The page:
• print it, initial by your name, scan it, and attach it to an email
  • sign it at the bottom, make copies, put them in envelopes addressed to recipients, and distribute them via the office mail
  • read it over a loudspeaker

Q4. If you are sending a memo in memo format via email as an attachment, then you should

  • Follow memo format with the four pieces of necessary information followed directly by the information itself, ending like all memos do.
  • Begin the email with a salutation and the name of the primary recipient. Then, provide a brief description of the information in the attached memo, a polite closing, and a signature.
  • Attach the memo to the email and send it. The recipient will figure out what it is when he or she opens the attachment.

Q5. In a progress report one should: (choose all that apply)

  • List any problems you are having or anticipate (if applicable).
  • Request feedback on what has been done so far.
  • Describe what has been done so far.
  • Ask questions on what else should be done.
  • Describe what is planned to do next.
  • Give information from project meetings.

Q6. A report that is broad and encompasses a range of activities within an organization is a

  • set of meeting minutes
  • status report
  • progress report

Q7. Meeting minutes are

  • Notes taken within a meeting on important topics and decisions
  • A written overview of the outcome of meetings throughout the week/month
  • A log of time spent in meetings each week or each month

Q8. When shared via email, meeting minutes might include this information (choose all that apply)

  • Where the meeting was held
  • List of attendees
  • The agenda of the meeting
  • The organization’s name
  • Leader of meeting
  • Date of meeting
  • Times the meeting began and ended
  • Writer of the minutes

Q9. statement, below, is not true of meeting minutes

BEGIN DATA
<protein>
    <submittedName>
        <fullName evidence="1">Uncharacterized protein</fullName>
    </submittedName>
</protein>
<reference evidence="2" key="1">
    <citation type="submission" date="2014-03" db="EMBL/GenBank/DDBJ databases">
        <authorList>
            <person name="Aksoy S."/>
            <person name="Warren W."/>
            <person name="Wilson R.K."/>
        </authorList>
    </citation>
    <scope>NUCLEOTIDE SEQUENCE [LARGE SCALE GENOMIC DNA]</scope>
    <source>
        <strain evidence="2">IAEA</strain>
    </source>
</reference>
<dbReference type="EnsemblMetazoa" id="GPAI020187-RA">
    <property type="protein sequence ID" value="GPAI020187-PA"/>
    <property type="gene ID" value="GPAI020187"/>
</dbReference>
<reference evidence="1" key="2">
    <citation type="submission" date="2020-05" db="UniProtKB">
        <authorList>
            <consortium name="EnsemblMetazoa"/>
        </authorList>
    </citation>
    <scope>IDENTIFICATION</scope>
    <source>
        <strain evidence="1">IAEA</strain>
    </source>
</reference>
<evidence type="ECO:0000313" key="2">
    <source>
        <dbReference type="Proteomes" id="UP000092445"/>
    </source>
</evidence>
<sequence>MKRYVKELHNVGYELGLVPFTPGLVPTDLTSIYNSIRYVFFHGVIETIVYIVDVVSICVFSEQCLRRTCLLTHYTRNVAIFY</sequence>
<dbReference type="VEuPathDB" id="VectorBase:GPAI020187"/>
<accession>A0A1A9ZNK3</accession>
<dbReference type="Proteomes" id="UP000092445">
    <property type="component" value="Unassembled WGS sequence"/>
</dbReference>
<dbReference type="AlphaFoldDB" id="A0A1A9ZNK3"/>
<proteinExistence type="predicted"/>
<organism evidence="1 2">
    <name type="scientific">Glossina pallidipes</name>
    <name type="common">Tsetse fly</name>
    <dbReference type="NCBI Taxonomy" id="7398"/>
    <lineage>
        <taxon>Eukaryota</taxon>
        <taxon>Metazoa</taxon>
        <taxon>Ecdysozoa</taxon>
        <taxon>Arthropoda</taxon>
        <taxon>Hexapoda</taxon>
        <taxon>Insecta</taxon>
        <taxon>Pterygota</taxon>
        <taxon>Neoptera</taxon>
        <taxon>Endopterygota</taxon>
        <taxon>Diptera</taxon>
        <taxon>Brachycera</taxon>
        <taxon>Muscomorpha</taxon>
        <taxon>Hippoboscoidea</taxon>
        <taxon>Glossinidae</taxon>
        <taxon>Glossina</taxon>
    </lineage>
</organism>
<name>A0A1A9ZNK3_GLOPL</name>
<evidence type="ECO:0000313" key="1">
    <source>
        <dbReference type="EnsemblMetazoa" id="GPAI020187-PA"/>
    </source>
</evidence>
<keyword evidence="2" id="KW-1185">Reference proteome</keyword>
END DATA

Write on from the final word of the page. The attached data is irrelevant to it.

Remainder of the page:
• Meeting minutes should list all the persons present at the meeting.
  • Meeting minutes should be detailed and include all that happened, even if it is unflattering (such as two people arguing about something off-topic for 10 minutes).
  • Meeting minutes should state when the meeting started and ended.
  • Meeting minutes should strive to represent the organization positively.

Q10. The elements which must be included when filling out an incident report are (choose all that apply)

  • Explaining who is at fault
  • Accuracy of detail such as date, time, specific location, and names of other people involved
  • Honesty
  • Avoiding jargon or slang
  • Including what you know happened, even if you did not see it yourself
  • Clarity: plain speech with correct grammar and spelling

Q11. How do directives differ from general information emails/memos?

  • Directives should begin with an explanation of why the policy has been implemented, and then state the policy.
  • Directives update the manager on the progress of a project.
  • Directives relate the discussions/decisions/events that occurred at a meeting of an organization.
  • Directives describe an accident or incident that occurred on the job.

Q12. In response to an inquiry, it is best to

  • Begin with a polite expression of gratitude for the inquiry or other polite opening statement
  • Get straight to the answer without wasting the inquirer’s time

Q13. If there are multiple questions in an inquiry, some of which you do not know the answer to or cannot give the answer per company policy, you should

  • Just reply that you do not know the answer to everything.
  • Answer what you can and leave it at that; no need to give additional commentary.
  • Answer what you can and explain why you cannot answer the others.
  • Answer what you can, search for answers to the questions you don’t know, and only give explanation for why you cannot answer after you have done all you can.

Q14. If it is not your job to answer a question, you should

  • let the questioner know that it is not your job to answer questions.
  • immediately forward the question to the one who can answer it.
  • find out whose job it is, and ask him or her if it is okay to forward a question to him or her.
  • make up information to teach the person a lesson about bothering you.

Q15. The ability to feel another’s feelings as your own and write with another’s perspective in mind is

  • empathy
  • politeness
  • etiquette
  • love

Week 03 Quiz Answers

Practice Quiz 01

Q1. What would you say is the MAIN problem with the email, below.

  • tone and audience
  • Nothing. This email is perfect.
  • spelling and grammar
  • format

Q2. What would you say is the MAIN problem with the memo, below.

  • Nothing. This memo is perfect.